When President Ma Ying-jeou (馬英九) came to office in May 2008, he announced that one of his top priorities would be to “repair” ties with the US and enhance relations with Japan, while fostering closer relations with Beijing.
Since then, this triangular strategy has turned into an odd geometrical shape in which the angles are not symmetrical.
No sooner had Ma entered the Presidential Office than his Cabinet was engaging in a largely avoidable war of words with Tokyo over the Diaoyutai Islands. In the ensuing months, the government would threaten to expel Japan’s envoy and finally got its wish after the latter resigned after stating the obvious about Taiwan’s “unresolved” status at an academic forum.
As for the US, with the Chinese Nationalist Party (KMT) enjoying a comfortable majority in the legislature and Washington initially willing to show support for Ma’s bid to lower tensions in the Taiwan Strait, relations got off to a good start, which culminated in the approval of a long-delayed US arms sale to Taiwan. However, Taipei’s mishandling of the lifting of a ban on US beef and signs that the Ma administration was drifting uncomfortably into the Chinese sphere of influence have since cooled enthusiasm for Ma in some US diplomatic circles.
While Taipei’s relations with Tokyo and Washington have waxed and waned, ties with Beijing remain consistently, if not preternaturally, positive — even if the latter failed to reciprocate Ma’s goodwill by drawing down its military. A number of agreements have been inked, with a proposed economic cooperation framework agreement (ECFA) that suits Beijing’s strategy of unification — yet inspires great apprehension among many Taiwanese — on the brink of being signed.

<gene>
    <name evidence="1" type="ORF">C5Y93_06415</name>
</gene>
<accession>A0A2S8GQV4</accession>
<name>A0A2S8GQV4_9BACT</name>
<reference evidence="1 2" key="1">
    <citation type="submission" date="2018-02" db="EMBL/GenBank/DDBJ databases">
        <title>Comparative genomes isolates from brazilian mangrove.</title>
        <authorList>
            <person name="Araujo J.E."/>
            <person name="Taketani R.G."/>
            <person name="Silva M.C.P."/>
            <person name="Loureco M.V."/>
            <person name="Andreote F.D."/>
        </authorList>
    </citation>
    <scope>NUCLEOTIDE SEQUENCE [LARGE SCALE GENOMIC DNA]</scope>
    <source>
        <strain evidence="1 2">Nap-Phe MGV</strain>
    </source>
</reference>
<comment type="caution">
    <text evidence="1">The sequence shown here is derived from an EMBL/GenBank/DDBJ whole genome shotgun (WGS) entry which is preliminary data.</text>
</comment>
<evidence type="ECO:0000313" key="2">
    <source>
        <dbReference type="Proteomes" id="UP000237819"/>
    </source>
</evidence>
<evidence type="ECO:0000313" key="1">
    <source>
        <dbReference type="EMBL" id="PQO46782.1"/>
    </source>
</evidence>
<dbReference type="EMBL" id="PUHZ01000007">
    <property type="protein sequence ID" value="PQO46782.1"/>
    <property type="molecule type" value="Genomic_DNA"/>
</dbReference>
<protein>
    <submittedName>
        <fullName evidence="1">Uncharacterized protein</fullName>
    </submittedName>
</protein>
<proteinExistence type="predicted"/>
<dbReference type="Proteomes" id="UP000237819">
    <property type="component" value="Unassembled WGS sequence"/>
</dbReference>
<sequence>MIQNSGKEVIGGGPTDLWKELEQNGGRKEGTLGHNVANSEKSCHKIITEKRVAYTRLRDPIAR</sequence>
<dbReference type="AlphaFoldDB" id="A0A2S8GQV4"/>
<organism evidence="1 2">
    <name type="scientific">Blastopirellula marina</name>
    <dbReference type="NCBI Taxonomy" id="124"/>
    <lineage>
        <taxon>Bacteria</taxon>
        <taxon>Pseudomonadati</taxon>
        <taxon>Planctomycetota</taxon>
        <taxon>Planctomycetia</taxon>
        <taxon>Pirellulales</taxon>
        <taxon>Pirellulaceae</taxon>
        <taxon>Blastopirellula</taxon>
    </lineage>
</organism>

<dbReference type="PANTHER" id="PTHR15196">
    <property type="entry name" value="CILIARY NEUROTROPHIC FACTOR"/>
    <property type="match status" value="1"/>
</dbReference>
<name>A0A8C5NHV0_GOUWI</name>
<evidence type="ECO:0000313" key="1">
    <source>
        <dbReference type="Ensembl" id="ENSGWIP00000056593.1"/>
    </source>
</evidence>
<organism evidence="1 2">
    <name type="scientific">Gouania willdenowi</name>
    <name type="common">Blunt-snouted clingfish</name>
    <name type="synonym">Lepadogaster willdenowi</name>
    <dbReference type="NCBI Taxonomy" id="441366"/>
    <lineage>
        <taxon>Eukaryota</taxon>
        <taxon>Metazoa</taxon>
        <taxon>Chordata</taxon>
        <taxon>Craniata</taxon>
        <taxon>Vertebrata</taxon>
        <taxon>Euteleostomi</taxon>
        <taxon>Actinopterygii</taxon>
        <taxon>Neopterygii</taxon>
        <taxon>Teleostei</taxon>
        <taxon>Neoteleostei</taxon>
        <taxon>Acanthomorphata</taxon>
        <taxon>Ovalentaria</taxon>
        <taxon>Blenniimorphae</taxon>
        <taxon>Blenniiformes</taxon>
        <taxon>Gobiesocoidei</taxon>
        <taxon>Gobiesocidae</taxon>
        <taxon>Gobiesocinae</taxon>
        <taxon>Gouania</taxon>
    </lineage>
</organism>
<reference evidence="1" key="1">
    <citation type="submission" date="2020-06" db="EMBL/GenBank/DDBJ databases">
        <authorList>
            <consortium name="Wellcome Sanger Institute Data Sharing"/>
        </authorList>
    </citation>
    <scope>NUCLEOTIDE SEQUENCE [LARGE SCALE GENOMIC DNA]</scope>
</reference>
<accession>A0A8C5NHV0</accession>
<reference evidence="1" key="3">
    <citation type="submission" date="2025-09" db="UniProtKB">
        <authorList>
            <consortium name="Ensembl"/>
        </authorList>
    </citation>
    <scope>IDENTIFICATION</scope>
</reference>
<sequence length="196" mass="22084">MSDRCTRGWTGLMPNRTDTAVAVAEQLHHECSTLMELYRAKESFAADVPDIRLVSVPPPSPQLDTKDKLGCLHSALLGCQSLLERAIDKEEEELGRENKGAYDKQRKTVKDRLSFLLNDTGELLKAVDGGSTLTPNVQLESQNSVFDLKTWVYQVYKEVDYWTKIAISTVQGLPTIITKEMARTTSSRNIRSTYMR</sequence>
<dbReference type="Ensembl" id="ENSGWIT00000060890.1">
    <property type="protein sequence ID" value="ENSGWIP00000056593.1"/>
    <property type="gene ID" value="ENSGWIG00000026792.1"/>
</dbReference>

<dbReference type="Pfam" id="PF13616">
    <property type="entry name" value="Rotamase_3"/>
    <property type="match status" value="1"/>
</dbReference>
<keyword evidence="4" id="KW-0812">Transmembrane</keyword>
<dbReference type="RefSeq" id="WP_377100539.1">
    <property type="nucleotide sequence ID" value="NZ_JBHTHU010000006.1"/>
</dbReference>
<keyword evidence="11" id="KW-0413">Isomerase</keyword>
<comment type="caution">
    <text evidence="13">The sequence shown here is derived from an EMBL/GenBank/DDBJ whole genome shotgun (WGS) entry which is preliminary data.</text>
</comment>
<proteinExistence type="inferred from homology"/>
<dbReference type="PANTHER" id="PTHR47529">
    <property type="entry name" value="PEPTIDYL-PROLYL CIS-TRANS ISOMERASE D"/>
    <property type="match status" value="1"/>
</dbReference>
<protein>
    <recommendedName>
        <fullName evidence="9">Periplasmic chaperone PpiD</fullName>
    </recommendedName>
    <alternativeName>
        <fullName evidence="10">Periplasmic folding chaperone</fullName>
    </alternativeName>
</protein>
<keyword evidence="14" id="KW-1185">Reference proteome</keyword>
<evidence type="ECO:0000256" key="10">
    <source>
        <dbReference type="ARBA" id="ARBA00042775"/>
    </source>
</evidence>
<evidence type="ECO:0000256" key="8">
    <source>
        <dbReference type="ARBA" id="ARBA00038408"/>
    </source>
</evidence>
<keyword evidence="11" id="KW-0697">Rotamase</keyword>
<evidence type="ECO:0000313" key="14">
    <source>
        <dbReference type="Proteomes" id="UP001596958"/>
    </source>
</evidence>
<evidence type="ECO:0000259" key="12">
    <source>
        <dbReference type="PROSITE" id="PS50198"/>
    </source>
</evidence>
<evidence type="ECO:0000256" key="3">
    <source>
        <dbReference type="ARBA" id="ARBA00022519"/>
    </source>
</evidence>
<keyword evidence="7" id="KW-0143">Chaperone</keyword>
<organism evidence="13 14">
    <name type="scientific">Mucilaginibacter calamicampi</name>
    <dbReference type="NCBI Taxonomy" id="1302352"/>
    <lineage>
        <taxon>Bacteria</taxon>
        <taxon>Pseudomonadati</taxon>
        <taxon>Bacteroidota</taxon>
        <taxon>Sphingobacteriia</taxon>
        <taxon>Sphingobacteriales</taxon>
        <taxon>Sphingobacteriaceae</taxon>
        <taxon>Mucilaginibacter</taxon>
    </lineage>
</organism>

Agreements aside, the manner in which Taipei has treated visiting dignitaries from the three countries is indicative of where the focus of the Ma administration lies. While the likes of Association for Relations Across the Taiwan Strait Chairman Chen Yunlin (陳雲林) and Shanghai Mayor Han Zheng (韓正) have been treated to banquets and security reminiscent of that seen in China, Japanese and US officials have been forced into a low profile that, at times, has bordered on the ignoble.
Taipei 101 was lit up like a Christmas tree to mark Han’s visit; in contrast, a visit a week earlier by US Representative Lincoln Diaz-Balart was so low-key that the Taiwan-friendly Diaz-Balart would not even grant interviews and for a while his presence in the country could not be confirmed by US officials.
Former Japanese prime minister Taro Aso was also in Taiwan last week and met briefly with Ma, former KMT chairman Wu Poh-hsiung (吳伯雄) and Legislative Speaker Wang Jin-pyng (王金平) at Taipei Guest House, a hotel and Wang’s official residence, respectively. Amid allegations by the opposition that Ma had “denigrated” the nation by meeting Aso as a “private citizen” rather than president, Aso remained diplomatic and said the low profile was at his own request. That is a possibility, but after almost two years of visits by foreign diplomats, there is no denying that only Chinese officials and semi-officials have been treated like royalty, which speaks volumes of the government’s frame of mind.
If the Ma administration saw relations with China, Japan and the US as equally important, we would not have seen such unequal treatment on so many occasions. In Ma’s strategy, China is primus inter pares, which raises serious questions about his claim that the cross-strait negotiations that will determine the future of this nation are between equals.
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